Reentry is often spoken of after a person’s release from prison. In reality, preparation for reentry must start as soon as a person is sentenced because the end goal should be to set people up to live their lives with opportunities and resources, yet the 44,000 barriers mentioned above makes it so that this isn’t quite the reality we live in. An area where Tribal nations, and more specifically the Muscogee (Creek) Nation, has excelled is creating a gold standard reentry program that comprehensively helps incarcerated and formerly incarcerated citizens. It includes housing, job training, substance abuse counseling support, legal services, and much more. You can view a short video here.
Policies to Implement
Provide Continued Counseling and Therapy Resources
While counseling and therapy resources are necessary during incarceration, they must continue through release and parent–child reunification. It should begin twelve to twenty-four months prior to release, and last up to five years beyond release, given the extensive effects the criminal justice system has on incarcerated individuals, their children, and their relationships. Children shouldn’t feel the jolt of reunification: the experience should be a smooth transitional process beginning well before their parent’s release from prison.
Provide Funding for Navigating Release
Provide funding to support and guide parents to regain custody of their children, funding to aid in adjusting child support payments, and funding to aid in fine and fees. Supportive services should also include support to find jobs, job training, education support, housing, financial literacy, and child care.
Ensure Parole Officers Provide Support to Parents
Ensure parole officers support parents in resuming parental responsibilities, and provide parole officers with training to ensure they are able to do so effectively.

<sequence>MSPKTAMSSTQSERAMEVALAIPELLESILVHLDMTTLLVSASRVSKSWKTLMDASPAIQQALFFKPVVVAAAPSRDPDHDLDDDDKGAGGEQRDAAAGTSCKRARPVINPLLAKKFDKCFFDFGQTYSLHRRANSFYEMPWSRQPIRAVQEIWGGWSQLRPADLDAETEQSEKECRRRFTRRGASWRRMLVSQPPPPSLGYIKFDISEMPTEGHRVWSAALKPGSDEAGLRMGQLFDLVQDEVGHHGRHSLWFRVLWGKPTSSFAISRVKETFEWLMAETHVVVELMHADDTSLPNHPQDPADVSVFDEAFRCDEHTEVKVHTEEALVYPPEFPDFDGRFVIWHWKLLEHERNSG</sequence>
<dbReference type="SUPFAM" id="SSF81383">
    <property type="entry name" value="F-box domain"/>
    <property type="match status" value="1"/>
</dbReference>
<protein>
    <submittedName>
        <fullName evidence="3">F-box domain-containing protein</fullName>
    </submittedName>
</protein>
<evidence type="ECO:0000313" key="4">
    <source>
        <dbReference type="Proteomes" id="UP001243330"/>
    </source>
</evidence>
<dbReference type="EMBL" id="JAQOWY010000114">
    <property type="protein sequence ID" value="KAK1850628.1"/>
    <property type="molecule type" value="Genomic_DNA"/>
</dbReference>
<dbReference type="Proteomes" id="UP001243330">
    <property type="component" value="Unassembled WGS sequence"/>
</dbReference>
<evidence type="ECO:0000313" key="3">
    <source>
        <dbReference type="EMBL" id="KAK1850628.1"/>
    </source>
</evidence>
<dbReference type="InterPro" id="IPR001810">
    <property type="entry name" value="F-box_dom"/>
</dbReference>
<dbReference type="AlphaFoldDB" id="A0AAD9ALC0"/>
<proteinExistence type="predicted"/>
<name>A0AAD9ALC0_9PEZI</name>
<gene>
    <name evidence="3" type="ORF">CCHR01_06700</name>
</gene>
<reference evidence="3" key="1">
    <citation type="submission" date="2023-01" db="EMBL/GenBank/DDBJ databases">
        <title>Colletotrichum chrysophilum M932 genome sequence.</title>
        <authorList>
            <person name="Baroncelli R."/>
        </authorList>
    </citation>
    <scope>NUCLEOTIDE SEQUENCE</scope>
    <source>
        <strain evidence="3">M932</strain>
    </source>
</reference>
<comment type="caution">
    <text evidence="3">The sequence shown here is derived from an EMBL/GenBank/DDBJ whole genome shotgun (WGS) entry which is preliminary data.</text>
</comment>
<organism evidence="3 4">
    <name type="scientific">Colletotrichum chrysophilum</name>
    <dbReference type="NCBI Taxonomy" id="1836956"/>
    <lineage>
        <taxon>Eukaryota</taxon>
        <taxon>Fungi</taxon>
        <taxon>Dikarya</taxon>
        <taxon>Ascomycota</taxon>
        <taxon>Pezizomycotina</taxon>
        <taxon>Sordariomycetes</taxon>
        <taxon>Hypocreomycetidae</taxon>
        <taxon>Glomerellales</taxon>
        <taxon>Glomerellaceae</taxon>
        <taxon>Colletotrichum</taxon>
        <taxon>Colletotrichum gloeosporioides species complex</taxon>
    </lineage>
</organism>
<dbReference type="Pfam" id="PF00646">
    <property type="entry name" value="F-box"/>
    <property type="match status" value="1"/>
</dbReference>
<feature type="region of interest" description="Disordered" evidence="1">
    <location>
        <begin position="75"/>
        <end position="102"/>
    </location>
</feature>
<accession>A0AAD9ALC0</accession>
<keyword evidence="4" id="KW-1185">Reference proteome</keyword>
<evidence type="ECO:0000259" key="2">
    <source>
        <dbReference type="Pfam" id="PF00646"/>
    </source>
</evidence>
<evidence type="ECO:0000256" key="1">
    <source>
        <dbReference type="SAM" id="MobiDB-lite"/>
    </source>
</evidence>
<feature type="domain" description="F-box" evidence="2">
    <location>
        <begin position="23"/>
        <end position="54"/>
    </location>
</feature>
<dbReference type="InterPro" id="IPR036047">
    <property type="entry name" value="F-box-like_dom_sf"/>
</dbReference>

Replicate and Fund Clean Slate Legislation
Thus far, Clean Slate has been mentioned in state legislatures and first passed in Pennsylvania. The bill is meant to automatically expunge formerly incarcerated people’s records after a certain time period (tenyears in Pennsylvania law), thus reducing the barriers formerly incarcerated people endure after they have served their sentence. This is particularly important to the well-being of their children, who are also excluded from resources and opportunities when their parents can’t access them. My teammate Zaki Smith has done extensive advocacy work to pass the Clean Slate Act in New York State. You can read more about his work here.
A Call for Change
This report has sought to offer a comprehensive list of policy recommendations. Some of the recommendations have been implemented in some states, while other states are looking into passing these kinds of policies in some form. We need to jump-start more of these reforms all over the country, because children of incarcerated parents are at a crossroads. We can continue to move the needle on criminal justice reform and include CIP in the effort to do so, or continue down a path that is harmful to both these children and their communities. All children deserve equality and equity when it comes to the current criminal justice reform efforts.